1. Commission rules out post-joint venture non-compete obligation as ancillary restraint in Siemens/Areva decision
As previously reported in the Stibbe's Competition Law Newsletter of July 2012, on 18 June 2012, the European Commission ("Commission") announced its decision to make legally binding the commitments offered by Siemens AG ("Siemens") and Areva SA ("Areva"). The commitments aimed at reducing the product scope and duration of a non-compete obligation and a confidentiality clause in the market for nuclear technologies. The Commission has now published a non-confidential version of its decision ("Decision"), which further clarifies the Commission's stance on a post-joint venture non-compete obligation ("post-JV NCO").
Siemens and the legal predecessor of Areva had established the joint venture Areva NP SAS ("Areva NP"), in which they combined their activities in relation to nuclear power plants. In this respect, the parties agreed on a post-JV NCO and a confidentiality clause which covered the lifetime of the joint venture and was to continue for eight to eleven years after its termination. After Siemens announced its intention to leave the joint venture, Areva acquired sole control over Areva NP.
The Decision makes clear that according to the Commission, a post-JV NCO cannot be considered an ancillary restriction to the creation of the joint venture. In the Commission's view, the protection against competition from one of the parent companies becomes obsolete upon the acquisition of sole control over the joint venture by one of those parent companies. Nevertheless, in the underlying case, the post-JV NCO can still be considered ancillary to the acquisition of sole control by Areva over Areva NP. This led the Commission to conclude that the post-JV NCO falls outside the scope of article 101 of the Treaty on the Functioning of the European Union ("TFEU"), but only in so far as the post-JV NCO prevents Siemens from being active on a certain number of specified markets, and only for a duration of three years following Areva's acquisition of sole control over Areva NP. For the duration exceeding those three years, the post-JV NCO violates in the Commission's view article 101 of the TFEU.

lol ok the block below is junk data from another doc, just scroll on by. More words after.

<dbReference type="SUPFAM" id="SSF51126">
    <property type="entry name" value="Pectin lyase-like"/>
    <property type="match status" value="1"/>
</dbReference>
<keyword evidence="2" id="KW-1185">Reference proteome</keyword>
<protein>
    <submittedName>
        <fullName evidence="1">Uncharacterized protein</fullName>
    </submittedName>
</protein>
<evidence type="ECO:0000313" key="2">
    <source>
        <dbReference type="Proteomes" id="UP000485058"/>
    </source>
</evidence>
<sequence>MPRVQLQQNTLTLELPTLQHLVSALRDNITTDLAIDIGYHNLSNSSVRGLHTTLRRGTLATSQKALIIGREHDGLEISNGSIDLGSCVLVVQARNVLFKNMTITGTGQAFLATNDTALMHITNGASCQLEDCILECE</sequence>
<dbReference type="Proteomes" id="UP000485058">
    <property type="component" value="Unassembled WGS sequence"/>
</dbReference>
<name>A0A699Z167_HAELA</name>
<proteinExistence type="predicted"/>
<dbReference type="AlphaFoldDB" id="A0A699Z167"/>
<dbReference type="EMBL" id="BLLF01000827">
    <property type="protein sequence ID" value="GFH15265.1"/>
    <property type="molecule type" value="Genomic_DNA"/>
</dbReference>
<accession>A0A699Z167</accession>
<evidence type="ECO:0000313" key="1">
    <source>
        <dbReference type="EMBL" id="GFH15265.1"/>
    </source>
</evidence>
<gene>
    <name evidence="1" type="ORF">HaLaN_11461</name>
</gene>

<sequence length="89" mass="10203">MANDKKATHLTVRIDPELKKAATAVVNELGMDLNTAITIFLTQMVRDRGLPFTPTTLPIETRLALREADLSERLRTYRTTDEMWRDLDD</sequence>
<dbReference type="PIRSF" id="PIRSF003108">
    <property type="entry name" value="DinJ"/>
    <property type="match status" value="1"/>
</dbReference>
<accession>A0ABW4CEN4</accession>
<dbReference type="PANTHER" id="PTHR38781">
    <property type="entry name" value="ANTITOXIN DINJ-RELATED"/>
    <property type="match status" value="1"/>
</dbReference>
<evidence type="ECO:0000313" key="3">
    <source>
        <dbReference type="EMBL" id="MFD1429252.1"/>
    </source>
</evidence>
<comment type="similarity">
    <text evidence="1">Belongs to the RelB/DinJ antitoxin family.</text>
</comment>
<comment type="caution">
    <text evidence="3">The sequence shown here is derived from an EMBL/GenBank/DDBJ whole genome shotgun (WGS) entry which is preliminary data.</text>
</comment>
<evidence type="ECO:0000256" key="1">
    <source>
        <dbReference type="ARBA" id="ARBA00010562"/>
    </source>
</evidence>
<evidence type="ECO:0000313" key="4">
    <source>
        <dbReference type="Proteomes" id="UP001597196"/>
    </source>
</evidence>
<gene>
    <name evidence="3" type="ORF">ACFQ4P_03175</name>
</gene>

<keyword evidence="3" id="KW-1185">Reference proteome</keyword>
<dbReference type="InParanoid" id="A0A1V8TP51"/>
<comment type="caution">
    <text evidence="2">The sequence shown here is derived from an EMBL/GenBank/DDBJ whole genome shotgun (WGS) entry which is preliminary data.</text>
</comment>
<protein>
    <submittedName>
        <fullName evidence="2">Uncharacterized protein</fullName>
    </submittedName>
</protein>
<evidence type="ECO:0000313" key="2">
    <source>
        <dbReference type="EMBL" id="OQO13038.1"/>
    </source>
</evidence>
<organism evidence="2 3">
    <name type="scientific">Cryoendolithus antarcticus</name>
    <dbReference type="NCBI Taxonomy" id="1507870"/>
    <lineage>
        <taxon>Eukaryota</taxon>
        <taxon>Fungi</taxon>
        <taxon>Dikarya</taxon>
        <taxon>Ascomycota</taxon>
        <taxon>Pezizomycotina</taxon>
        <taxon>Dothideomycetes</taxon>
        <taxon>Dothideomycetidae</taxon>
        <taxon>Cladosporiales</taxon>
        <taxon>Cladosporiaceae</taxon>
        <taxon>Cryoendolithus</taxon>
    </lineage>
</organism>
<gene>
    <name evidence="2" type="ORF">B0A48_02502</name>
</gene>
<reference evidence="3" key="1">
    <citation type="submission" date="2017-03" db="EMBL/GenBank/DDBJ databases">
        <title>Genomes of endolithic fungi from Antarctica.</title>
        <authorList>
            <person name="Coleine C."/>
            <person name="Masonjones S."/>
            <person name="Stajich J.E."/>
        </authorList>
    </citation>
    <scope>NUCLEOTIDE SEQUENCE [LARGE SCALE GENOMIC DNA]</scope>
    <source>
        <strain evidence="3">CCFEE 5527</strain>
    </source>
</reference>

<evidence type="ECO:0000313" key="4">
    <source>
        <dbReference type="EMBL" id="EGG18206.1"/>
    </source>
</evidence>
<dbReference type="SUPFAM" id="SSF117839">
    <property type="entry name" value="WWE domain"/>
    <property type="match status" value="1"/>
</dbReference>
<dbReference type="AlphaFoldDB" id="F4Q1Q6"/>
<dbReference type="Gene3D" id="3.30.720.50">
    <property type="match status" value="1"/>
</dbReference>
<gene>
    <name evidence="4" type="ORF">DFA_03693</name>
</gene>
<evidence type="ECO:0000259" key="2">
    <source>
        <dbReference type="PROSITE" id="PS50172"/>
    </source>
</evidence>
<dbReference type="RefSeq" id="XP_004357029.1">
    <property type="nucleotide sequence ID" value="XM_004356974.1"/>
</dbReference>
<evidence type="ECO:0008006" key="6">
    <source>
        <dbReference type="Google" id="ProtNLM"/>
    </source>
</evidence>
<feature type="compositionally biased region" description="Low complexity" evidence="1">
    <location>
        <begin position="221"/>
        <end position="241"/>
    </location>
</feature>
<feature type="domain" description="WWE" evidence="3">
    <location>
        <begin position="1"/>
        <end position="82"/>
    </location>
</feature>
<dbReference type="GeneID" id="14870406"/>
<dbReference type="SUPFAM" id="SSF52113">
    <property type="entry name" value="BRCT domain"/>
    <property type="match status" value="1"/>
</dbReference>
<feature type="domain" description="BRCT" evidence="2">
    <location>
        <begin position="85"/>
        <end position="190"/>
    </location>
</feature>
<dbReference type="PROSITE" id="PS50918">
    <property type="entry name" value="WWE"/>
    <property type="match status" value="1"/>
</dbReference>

2. Dutch Competition Authority turns down complaint from Chipshol: no proof of airport Schiphol abusing its alleged dominant position
On 20 August 2012, the Dutch Competition Authority ("NMa") issued its decision ("Decision") in an ongoing dispute between property developer Chipshol and the Dutch airport Schiphol. Chipshol claimed that Schiphol had abused its dominant position by influencing several governmental decisions and procedures. Chipshol alleged that it was prevented from developing its land in the area of the airport as a result of the abuse. The NMa found no indications that Schiphol's conduct was effectively aimed at excluding Chipshol as a competitor. Therefore, it rejected Chipshol's complaint.
In its Decision, the NMa first of all acknowledged that it had been impossible for Chipshol to develop its property in the Schiphol airport area due to various governmental decisions. However, governmental decisions fall outside the scope of the prohibition on abuse of a dominant position. The NMa's investigation was therefore limited to the question whether Schiphol abused its alleged dominant position by unduly influencing the contents of the relevant governmental decisions.